In 1985, Alice became Executive Director of Black, Indian, Hispanic and Asian (BIHA) Women in Action, a position she currently holds. Alice has conducted over 1000 trainings in the area of domestic violence, sexual assault, child abuse, chemical dependency, HIV/AIDS and other social issues as they impact communities of color. BIHA has developed culturally specific videos in the area of domestic violence for each community of color. She has been a strong advocate for battered women both locally and nationally. She is committed to doing everything possible to see that women’s voices are heard and they are not left to fend for themselves.

Alice knows that women do make good choices and can turn their lives around if given the necessary support. She explains, “It was the support of others that made a difference in their lives and I have always tried to make sure that the women I work with have good, kind, caring and supportive individuals in their lives.”

As an instructor with the University of Minnesota, Alice has taught classes on child abuse and family violence in the School of Social Work, and two classes – The Black Female and The Black Family – in the African and African American Studies Department.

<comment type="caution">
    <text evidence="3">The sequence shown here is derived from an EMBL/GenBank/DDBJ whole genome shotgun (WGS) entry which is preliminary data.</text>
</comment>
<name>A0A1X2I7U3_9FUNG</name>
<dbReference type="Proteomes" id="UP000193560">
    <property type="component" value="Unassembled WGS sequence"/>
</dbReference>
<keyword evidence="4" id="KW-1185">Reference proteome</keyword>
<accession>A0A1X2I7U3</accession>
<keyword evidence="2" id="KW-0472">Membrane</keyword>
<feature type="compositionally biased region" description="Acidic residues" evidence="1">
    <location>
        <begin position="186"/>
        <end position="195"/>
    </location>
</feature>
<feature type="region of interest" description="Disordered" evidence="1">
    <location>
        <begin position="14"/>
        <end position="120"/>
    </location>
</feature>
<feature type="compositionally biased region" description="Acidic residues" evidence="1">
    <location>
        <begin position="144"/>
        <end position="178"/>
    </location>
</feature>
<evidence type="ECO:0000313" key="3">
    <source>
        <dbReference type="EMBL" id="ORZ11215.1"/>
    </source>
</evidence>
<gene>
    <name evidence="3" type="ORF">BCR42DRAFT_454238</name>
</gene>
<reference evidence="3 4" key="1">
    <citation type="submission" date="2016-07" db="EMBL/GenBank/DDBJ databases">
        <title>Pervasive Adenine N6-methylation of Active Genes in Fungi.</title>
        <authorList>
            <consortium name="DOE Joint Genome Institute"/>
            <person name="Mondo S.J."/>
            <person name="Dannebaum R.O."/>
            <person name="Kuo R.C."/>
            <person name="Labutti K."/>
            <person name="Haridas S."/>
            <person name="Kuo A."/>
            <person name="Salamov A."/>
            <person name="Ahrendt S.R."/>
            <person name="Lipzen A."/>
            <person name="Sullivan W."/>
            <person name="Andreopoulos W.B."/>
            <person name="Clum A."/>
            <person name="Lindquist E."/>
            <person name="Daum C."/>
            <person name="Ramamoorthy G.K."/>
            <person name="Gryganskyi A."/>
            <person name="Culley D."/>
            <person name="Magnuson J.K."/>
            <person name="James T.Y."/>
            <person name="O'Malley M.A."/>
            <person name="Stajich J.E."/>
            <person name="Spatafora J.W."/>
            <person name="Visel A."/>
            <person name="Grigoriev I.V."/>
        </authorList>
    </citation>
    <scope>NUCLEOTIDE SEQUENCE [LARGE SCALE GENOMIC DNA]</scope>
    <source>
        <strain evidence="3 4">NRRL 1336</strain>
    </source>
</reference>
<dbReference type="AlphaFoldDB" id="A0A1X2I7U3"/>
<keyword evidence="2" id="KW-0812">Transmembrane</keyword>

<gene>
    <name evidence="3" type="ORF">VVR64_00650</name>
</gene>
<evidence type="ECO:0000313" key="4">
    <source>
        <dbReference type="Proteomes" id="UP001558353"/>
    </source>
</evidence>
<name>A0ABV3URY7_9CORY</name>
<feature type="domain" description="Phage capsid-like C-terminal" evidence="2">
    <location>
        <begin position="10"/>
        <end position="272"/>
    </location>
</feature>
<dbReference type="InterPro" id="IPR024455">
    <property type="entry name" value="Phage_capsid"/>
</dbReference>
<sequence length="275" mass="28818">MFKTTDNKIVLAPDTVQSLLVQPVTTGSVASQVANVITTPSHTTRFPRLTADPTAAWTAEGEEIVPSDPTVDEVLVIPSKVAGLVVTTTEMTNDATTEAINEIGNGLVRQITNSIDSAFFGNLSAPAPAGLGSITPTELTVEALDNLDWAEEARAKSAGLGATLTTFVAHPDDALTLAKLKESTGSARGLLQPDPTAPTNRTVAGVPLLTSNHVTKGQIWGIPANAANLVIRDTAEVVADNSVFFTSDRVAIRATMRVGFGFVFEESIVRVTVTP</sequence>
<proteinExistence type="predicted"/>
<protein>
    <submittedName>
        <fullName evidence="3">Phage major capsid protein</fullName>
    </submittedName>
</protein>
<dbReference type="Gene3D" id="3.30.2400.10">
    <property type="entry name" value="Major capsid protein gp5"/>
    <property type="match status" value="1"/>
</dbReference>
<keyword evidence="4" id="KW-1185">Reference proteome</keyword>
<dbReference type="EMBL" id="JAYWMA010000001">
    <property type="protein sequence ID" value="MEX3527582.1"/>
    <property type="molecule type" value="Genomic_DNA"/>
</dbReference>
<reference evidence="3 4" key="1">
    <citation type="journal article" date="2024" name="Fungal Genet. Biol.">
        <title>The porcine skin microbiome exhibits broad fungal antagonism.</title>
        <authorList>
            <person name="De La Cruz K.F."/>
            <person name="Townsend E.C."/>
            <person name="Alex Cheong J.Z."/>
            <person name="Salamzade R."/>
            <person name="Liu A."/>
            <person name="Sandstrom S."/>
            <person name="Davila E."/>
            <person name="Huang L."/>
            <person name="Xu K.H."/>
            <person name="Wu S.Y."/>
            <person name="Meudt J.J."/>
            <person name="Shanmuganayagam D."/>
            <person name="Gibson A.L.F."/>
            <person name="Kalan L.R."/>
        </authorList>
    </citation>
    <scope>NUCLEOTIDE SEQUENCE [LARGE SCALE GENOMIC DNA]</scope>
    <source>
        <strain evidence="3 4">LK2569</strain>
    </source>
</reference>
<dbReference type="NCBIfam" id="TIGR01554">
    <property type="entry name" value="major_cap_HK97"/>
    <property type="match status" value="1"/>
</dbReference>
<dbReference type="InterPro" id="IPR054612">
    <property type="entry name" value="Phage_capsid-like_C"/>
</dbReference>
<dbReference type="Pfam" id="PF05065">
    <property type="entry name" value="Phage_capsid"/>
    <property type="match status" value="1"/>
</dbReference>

Mindful of the importance of nurturing young people who will carry on the work, she mentors students from the School of Social Work through internships with BIHA and the Restorative Justice Program.

Alice serves on several boards and committees that compliment her work with BIHA and Restorative Justice: The Advisory Committee of the Women of Color Network on Domestic Abuse and Sexual Assault for the National Resource Center on Domestic Violence; the national board of WAND, Women’s Action for New Directions, an organization working to reduce militarism and violence and redirect excessive military resources toward human and environmental needs; and the Center for Child Abuse Prevention and Treatment.